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Access Complex Hash

by perl@1983 (Sexton)
on May 15, 2012 at 10:55 UTC ( #970598=perlquestion: print w/ replies, xml ) Need Help??
perl@1983 has asked for the wisdom of the Perl Monks concerning the following question:

Hello Monks, Can someone please tell me as to how to access "key3" and "key4" in below hash?
$hash = { key1 => { key2 => { [ key3 => 'Hello' ], { key4 => 'World' }, } } };
Thanks in advance.

Comment on Access Complex Hash
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Re: Access Complex Hash
by Anonymous Monk on May 15, 2012 at 11:09 UTC
    You can't because this is a bizarre non-sensical data structure. The part [ key3 => 'Hello' ] is a hash key. It will be coerced to its string representation, e.g. ARRAY(0x759de8). When dumped again, we see something like:
    $hash = { key1 => { key2 => { "ARRAY(0x759de8)" => { key4 => 'World' } } } };
    I suggest you think again about how you construct this structure, there must be a mistake somewhere.

      Anonymous Monk is correct, you can’t access key3 or 'Hello' (see perlref).

      However, for the record, key4 and 'World' can be accessed as follows:

      #!/usr/bin/perl use strict; use warnings; my $hash = { key1 => { key2 => { [ key3 => 'Hello' ], { key4 => 'World' }, } } }; my ($value2) = values $hash->{key1}{key2}; my ($key4, $value4) = each %$value2; print "\$key4 = '$key4', \$value4 = '$value4'\n";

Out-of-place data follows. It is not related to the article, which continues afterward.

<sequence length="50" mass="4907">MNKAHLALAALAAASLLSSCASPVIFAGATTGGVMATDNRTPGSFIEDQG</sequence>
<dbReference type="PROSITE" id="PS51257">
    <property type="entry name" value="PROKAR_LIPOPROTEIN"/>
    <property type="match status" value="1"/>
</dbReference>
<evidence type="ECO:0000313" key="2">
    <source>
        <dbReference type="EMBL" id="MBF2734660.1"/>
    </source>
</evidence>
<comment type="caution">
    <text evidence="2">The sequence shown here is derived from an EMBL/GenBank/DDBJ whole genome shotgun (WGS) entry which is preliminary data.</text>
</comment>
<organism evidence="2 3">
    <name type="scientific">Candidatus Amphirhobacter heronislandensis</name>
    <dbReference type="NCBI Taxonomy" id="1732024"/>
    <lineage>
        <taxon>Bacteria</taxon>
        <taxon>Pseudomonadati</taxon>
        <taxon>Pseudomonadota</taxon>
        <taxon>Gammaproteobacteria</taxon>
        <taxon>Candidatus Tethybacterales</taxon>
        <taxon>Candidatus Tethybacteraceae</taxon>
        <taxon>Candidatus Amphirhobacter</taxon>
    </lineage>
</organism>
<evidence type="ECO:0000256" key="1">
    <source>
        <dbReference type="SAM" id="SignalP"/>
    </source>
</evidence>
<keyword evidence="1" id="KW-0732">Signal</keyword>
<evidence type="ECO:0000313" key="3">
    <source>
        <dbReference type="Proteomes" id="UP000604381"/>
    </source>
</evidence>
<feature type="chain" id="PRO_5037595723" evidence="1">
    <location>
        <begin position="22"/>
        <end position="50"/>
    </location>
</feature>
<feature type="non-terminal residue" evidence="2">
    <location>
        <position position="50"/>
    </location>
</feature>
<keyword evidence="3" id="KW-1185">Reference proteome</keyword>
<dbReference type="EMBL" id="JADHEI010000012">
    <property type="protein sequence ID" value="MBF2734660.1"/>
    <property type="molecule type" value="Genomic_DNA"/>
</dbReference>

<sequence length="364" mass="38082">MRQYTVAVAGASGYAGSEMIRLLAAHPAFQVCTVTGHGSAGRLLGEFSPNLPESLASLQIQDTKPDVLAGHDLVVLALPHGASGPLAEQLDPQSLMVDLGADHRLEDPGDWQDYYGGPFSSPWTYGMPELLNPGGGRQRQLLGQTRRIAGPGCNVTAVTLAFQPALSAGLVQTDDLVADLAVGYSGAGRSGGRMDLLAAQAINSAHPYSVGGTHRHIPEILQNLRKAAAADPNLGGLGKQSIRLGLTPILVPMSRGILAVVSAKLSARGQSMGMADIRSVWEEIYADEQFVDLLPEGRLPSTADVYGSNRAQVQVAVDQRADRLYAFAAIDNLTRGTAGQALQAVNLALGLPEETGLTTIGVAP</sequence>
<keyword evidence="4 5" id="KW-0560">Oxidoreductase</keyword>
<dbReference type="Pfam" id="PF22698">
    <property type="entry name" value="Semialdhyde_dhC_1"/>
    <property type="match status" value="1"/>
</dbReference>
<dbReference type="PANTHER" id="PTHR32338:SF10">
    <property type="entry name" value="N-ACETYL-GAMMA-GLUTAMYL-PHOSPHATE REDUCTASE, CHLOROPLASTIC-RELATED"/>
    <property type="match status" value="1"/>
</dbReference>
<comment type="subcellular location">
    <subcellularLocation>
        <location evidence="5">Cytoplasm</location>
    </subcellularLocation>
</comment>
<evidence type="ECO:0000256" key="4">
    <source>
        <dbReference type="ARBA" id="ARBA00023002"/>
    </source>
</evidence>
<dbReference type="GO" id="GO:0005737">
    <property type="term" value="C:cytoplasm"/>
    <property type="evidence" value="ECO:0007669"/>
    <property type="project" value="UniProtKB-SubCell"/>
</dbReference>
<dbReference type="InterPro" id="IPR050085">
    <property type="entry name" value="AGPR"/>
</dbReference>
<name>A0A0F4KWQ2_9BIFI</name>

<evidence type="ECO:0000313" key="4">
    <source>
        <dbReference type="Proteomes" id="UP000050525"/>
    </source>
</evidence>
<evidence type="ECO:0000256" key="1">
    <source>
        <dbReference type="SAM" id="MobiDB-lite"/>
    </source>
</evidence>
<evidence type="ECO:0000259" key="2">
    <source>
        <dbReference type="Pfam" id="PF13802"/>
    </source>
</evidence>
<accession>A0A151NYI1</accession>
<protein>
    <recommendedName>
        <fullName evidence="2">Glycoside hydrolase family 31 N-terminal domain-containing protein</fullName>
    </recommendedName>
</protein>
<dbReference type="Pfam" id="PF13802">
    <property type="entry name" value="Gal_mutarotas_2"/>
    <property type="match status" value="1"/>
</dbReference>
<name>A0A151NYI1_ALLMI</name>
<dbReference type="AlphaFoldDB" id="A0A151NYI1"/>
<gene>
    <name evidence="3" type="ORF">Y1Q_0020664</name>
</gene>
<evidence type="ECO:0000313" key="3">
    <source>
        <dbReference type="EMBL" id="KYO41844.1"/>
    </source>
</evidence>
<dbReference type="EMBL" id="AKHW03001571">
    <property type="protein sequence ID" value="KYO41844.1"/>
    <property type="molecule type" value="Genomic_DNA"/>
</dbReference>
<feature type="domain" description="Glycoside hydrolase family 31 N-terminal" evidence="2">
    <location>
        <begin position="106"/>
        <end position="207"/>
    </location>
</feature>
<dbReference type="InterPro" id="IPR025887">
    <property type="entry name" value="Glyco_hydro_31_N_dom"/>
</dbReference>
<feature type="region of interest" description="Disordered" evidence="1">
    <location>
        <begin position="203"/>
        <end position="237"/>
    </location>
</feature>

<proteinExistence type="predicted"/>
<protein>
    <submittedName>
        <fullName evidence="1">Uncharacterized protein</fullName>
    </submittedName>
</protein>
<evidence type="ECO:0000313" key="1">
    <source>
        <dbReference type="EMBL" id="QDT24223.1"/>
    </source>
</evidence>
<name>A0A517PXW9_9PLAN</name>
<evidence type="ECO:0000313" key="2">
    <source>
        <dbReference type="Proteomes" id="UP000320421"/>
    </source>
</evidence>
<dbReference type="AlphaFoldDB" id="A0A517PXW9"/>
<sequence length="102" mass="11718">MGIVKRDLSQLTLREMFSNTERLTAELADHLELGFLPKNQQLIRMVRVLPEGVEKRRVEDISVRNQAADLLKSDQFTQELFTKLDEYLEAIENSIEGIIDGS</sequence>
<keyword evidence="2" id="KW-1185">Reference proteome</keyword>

Output:

      $key4 = 'key4', $value4 = 'World'

      HTH,

      Athanasius <°(((><contra mundum

Re: Access Complex Hash
by sundialsvc4 (Monsignor) on May 15, 2012 at 12:48 UTC

    On the other hand, if we assume that the square brackets in key3 are a typographic error, as it probably is, then the answer to the question would be straightforward, such as:

    print $$hash{'key1'}{'key2'}{'key3'}; ==> will print "Hello"

    If you want to iterate through the structure, you might use the keys function, and, since this function requires a hash argument, you might have to tell Perl explicitly that this is what it is, e.g. noting the underlined text below:
    keys %{$$hash{'key1'}{'key2'}}

    Finally, note that $$hash{'key'} is a shorthand, a favorite of mine, that also could have been written $hash->{'key'}.

    Notice that in my example the hash-keys are string literals as they must be.   If you had omitted the quotes, Perl would interpret them as so-called barewords, and, if you did not use use strict; use warnings;, you might not be advised of the issue.   Perl might interpret them as (undefined...) variables and produce nothing useful.

    Data::Dumper is always your friend.

    HTH ...

      Thanks for the detailed explanation! It was really helpful!

        Happy to be of service.

        Now, your number one take-away from all this should be ... use strict; use warnings; !!

        Perl is one of those very-powerful tools in which “the price you pay” is that sometimes it is not immediately obvious what it is actually doing, because it tends to assume that you do understand.   While this is a perfectly valid approach for The Implementors to have taken, it can also spell a lot of frustration “when, in fact, you don’t. understand.”   (That certainly was the case for me!   So, mind you, I am not being “an apologist” here!   Merely a bringer of Fair Warning...)   HTH.™

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